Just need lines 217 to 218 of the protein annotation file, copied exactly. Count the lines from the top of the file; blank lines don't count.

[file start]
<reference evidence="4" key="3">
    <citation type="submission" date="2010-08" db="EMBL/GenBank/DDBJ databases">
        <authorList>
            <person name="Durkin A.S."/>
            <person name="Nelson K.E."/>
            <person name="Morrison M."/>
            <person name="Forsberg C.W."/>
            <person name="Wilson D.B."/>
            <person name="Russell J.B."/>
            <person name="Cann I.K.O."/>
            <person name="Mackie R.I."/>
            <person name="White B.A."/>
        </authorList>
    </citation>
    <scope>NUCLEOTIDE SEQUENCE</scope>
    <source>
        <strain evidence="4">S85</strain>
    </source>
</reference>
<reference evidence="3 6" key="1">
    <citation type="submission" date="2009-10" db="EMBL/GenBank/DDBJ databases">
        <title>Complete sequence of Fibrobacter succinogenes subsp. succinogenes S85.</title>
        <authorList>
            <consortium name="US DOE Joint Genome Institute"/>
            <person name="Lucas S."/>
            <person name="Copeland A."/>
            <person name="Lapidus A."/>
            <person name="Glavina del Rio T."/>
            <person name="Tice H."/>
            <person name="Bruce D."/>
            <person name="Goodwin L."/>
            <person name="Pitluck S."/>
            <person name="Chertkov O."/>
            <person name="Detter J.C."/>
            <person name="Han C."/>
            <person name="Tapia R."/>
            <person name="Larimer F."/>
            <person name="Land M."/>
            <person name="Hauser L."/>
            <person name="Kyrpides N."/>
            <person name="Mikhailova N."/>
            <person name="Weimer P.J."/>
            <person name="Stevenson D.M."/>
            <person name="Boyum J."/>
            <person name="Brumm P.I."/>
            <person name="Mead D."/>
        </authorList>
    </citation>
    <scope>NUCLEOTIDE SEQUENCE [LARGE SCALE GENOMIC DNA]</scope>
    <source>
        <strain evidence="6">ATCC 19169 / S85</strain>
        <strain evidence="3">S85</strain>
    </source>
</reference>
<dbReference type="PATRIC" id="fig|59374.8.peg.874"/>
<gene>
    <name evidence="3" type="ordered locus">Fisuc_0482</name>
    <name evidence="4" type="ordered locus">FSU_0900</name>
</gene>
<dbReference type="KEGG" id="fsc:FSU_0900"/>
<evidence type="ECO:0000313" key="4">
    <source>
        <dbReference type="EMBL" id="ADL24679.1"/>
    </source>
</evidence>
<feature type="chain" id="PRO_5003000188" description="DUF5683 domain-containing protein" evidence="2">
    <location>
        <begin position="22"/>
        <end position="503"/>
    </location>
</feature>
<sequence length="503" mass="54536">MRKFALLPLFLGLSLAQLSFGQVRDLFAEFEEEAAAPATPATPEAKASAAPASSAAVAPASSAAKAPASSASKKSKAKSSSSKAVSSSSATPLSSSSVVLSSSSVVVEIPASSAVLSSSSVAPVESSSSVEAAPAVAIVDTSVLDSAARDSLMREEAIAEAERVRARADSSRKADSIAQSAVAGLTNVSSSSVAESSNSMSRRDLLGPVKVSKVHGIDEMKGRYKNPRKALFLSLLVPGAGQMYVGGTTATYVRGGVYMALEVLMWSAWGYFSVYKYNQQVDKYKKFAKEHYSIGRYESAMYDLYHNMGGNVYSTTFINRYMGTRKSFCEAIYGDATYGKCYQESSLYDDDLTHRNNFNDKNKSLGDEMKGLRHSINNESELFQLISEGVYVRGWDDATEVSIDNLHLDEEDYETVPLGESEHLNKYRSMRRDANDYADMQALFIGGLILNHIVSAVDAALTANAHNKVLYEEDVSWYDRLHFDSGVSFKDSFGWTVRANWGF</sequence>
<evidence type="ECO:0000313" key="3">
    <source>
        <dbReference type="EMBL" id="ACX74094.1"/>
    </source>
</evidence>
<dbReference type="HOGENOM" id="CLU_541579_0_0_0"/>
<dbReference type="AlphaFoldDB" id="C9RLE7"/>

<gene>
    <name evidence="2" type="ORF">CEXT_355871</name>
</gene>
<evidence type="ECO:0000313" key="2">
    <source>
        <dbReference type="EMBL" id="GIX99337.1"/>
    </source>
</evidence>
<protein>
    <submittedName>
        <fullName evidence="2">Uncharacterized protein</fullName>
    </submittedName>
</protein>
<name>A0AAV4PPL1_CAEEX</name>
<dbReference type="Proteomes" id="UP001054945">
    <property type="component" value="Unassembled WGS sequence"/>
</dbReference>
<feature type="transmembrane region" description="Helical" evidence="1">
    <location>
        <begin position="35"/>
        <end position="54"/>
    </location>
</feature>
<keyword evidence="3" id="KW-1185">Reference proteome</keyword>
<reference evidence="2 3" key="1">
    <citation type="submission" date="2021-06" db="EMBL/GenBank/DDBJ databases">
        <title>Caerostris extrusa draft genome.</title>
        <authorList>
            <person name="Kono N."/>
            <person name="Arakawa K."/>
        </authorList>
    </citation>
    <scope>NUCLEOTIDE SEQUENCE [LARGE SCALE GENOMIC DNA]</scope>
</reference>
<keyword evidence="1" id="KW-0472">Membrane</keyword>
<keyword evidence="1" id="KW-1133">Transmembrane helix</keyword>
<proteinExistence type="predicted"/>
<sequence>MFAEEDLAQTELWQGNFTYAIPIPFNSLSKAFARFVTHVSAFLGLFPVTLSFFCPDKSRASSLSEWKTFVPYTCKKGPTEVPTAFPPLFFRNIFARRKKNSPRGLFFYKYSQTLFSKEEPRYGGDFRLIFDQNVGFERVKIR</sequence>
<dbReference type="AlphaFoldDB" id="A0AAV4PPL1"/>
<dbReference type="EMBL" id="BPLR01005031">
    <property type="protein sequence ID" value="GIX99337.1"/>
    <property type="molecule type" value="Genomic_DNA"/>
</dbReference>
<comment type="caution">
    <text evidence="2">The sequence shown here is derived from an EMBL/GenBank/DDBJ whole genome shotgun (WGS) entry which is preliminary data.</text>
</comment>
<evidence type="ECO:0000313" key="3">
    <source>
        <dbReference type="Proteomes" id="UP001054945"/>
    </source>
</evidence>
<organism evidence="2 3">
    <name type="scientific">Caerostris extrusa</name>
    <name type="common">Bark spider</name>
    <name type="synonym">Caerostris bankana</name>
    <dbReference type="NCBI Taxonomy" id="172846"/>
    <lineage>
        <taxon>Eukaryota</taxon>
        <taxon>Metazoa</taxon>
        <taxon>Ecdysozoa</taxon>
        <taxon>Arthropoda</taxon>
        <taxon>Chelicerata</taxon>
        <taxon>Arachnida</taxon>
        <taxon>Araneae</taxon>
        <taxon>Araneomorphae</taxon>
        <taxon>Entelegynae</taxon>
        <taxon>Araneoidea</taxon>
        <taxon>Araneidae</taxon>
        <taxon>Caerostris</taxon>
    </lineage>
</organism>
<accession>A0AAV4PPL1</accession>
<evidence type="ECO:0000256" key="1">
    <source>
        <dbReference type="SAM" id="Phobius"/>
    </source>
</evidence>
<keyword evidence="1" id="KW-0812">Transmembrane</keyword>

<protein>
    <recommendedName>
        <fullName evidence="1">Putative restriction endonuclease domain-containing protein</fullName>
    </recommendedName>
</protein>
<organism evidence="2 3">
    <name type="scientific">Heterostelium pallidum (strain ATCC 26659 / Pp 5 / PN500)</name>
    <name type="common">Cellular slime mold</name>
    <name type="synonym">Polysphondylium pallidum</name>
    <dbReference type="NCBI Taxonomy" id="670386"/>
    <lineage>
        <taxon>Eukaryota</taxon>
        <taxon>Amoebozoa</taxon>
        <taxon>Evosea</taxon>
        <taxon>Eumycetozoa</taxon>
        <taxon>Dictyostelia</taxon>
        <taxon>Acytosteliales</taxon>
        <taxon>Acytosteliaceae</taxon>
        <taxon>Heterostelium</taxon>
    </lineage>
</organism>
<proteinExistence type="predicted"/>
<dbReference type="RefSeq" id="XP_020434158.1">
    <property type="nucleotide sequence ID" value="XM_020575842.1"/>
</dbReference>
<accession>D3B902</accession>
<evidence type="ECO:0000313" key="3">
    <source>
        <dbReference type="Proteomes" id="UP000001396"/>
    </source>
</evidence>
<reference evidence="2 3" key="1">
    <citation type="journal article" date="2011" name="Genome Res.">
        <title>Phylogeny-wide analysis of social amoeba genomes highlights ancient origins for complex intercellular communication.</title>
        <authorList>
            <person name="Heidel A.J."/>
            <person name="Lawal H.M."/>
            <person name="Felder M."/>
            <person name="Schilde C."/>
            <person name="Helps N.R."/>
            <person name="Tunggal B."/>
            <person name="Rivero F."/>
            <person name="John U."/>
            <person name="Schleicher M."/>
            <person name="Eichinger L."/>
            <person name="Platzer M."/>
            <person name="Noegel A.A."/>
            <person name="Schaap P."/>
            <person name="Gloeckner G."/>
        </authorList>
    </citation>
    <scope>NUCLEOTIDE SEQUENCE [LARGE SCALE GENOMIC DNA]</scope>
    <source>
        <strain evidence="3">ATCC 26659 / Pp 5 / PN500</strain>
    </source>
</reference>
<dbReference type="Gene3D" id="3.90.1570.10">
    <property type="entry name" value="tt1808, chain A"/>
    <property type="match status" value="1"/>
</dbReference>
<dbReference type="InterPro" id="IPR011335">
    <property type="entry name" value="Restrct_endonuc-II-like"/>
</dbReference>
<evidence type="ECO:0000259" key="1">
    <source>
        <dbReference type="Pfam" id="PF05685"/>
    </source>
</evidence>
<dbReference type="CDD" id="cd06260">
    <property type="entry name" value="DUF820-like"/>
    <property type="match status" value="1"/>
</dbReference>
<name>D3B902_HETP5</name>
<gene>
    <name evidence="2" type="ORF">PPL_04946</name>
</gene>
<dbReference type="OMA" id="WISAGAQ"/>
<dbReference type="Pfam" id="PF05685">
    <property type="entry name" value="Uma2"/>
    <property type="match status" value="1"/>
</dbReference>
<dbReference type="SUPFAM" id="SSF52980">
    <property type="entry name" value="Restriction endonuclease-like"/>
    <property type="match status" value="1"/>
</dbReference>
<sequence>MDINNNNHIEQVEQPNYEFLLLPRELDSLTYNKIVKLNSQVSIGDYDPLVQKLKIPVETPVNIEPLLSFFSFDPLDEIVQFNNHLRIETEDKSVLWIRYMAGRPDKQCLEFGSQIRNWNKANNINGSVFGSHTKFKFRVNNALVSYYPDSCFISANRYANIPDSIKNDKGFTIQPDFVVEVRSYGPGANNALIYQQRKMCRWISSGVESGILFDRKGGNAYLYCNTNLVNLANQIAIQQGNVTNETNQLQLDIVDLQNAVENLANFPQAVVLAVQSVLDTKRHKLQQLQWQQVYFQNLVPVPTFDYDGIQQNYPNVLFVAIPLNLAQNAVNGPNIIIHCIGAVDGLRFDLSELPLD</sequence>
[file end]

</dbReference>
<dbReference type="InterPro" id="IPR011335">